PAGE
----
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    ABSTRACT: Background The bariatric surgical population is a particularly high risk population for VTE. It is unclear if standard (i.e. non-adjusted) thromboprophylaxis doses of low-molecular weight or unfractionated heparin provide adequate protection for obese patients undergoing bariatric surgery, or if higher doses are required. We sought to determine whether a weight based thromboprophylactic dosing regimen is safe and effective in the post-operative period for obese patients undergoing bariatric surgery. Methods A systematic literature search strategy was conducted using MEDLINE, EMBASE, the Cochrane Register of Controlled Trials and all EBM Reviews. Pooled proportions for the different outcomes were calculated. Results A total of 6 studies (1 RCT, 4 cohort studies and one quasi experimental trial) containing 1,858 patients were include in the systematic review. Post bariatric surgery patients receiving weight-adjusted prophylactic doses of heparin products, had an in hospital rate of VTE of 0.54% (95% CI: 0.2 to 1.0%) compared to 2.0% (95% CI: 0.1 to 6.4%) for those that did not weight adjust doses. Rates of major bleeding were similar for both groups: 1.6% (95% CI: 0.6 to 3.0%) for patients receiving weight-adjusted dosing compared to 2.3% (95% CI: 1.1% to 3.9%) for those receiving standard doses of heparin products. Conclusions Adjusting the dose of heparin products for thromboprophylaxis post-bariatric surgery seems to be associated with a lower rate of in hospital VTE compared to a strategy of not adjusting the dose, although this did not reach statistical significance. This practice does not lead to an increase in adverse major bleeding events.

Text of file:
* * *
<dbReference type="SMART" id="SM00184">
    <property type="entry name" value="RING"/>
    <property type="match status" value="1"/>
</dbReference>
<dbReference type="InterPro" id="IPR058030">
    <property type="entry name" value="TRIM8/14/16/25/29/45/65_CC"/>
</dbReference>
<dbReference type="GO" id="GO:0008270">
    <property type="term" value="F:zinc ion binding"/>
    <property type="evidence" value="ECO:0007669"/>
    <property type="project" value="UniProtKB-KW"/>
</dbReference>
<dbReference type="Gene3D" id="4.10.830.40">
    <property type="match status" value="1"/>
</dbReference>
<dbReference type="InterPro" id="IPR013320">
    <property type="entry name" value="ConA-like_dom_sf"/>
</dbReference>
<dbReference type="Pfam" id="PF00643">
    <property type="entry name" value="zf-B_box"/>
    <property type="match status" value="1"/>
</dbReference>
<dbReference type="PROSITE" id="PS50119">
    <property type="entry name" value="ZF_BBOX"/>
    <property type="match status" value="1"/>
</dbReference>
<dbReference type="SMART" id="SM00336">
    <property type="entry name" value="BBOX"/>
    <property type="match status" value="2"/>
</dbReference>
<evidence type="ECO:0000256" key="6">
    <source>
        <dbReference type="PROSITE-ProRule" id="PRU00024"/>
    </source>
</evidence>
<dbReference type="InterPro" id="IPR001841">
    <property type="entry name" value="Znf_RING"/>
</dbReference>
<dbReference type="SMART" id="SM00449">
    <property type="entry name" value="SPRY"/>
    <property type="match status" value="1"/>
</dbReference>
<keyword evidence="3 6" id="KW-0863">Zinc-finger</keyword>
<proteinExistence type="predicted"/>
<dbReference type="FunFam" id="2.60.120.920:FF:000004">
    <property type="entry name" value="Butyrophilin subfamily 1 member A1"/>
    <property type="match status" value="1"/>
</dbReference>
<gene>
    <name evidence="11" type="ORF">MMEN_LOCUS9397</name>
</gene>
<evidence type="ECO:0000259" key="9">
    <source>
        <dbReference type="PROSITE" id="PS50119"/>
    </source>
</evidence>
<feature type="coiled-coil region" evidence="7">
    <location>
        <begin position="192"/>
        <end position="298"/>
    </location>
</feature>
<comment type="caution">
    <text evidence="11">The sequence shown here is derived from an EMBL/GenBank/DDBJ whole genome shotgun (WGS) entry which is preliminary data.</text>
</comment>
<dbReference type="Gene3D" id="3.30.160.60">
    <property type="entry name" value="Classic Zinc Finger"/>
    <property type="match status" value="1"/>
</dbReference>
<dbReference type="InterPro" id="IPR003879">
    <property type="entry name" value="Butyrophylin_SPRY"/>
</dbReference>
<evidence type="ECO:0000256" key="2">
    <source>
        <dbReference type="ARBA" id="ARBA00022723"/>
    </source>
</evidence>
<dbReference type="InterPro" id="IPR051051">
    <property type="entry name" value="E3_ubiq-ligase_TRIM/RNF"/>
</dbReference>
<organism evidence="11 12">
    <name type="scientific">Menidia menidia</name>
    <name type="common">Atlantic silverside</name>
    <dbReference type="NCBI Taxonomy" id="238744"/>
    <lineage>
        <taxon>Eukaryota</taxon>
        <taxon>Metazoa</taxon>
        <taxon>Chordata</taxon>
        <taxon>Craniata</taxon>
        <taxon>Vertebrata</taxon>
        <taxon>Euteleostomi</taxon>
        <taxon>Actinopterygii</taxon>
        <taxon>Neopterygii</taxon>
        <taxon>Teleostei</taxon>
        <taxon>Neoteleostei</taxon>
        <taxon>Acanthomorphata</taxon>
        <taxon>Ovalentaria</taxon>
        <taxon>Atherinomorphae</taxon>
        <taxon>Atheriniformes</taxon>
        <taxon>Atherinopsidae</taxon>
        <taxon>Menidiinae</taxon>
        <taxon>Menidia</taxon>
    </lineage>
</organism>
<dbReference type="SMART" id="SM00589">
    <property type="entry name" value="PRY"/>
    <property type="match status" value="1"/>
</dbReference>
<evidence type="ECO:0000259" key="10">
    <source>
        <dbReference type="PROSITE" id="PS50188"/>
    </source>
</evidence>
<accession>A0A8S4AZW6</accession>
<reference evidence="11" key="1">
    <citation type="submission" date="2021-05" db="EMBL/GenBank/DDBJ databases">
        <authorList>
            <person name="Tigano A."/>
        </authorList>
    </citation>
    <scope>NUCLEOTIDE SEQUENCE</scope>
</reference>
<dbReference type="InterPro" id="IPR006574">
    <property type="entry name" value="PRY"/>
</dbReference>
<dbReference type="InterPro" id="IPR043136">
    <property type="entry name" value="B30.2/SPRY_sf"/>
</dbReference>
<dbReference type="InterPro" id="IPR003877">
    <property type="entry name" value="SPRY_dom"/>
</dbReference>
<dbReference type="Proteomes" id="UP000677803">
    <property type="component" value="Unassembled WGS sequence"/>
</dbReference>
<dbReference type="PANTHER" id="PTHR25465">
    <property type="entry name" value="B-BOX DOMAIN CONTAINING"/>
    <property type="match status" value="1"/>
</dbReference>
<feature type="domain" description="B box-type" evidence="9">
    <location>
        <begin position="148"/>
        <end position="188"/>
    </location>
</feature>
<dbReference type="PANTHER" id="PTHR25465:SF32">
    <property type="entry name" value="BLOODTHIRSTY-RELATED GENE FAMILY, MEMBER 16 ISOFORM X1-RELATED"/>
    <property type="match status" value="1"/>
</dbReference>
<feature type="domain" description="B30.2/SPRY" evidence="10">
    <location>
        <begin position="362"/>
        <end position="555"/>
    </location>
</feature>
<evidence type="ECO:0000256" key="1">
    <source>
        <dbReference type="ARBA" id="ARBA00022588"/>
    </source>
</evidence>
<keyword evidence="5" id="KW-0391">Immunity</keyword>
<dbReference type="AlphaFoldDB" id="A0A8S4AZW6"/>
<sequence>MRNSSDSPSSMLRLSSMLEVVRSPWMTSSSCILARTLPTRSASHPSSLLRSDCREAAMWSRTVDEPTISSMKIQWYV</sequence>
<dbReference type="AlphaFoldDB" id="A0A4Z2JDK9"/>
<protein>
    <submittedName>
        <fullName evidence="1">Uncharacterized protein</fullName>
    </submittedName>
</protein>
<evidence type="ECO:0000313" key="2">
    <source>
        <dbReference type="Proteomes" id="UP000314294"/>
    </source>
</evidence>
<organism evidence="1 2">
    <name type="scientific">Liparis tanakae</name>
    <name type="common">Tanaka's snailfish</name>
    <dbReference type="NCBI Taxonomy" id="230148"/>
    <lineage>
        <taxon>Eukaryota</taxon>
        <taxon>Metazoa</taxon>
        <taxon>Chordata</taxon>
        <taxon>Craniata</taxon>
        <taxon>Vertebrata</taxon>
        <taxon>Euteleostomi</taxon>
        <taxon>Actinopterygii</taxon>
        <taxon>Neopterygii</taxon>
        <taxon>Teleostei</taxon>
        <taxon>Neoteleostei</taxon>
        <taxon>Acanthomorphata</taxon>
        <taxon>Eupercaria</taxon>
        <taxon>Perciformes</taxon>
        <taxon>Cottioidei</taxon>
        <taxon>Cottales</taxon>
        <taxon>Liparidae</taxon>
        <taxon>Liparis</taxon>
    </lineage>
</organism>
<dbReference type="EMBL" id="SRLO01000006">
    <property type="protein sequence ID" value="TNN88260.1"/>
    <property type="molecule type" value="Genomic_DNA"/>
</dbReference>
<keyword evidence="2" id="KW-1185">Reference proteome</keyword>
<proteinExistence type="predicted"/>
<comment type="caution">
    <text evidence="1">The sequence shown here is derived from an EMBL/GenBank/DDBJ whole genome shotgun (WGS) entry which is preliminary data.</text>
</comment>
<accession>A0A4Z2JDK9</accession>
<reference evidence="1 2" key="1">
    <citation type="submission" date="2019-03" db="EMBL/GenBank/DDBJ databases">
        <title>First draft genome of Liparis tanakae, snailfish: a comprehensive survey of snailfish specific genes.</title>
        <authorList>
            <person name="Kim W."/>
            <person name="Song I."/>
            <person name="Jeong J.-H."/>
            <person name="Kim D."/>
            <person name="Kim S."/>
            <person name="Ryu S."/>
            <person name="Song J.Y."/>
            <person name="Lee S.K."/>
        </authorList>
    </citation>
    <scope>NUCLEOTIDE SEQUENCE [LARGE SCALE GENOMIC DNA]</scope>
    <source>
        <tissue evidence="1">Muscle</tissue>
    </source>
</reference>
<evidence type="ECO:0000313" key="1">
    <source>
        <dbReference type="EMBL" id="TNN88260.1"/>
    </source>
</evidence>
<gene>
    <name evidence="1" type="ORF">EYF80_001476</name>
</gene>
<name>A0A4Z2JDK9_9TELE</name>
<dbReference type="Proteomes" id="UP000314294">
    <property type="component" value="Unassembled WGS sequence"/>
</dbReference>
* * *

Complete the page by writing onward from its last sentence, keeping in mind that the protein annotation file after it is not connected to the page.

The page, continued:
Thrombosis Research 01/2014; · 3.13 Impact Factor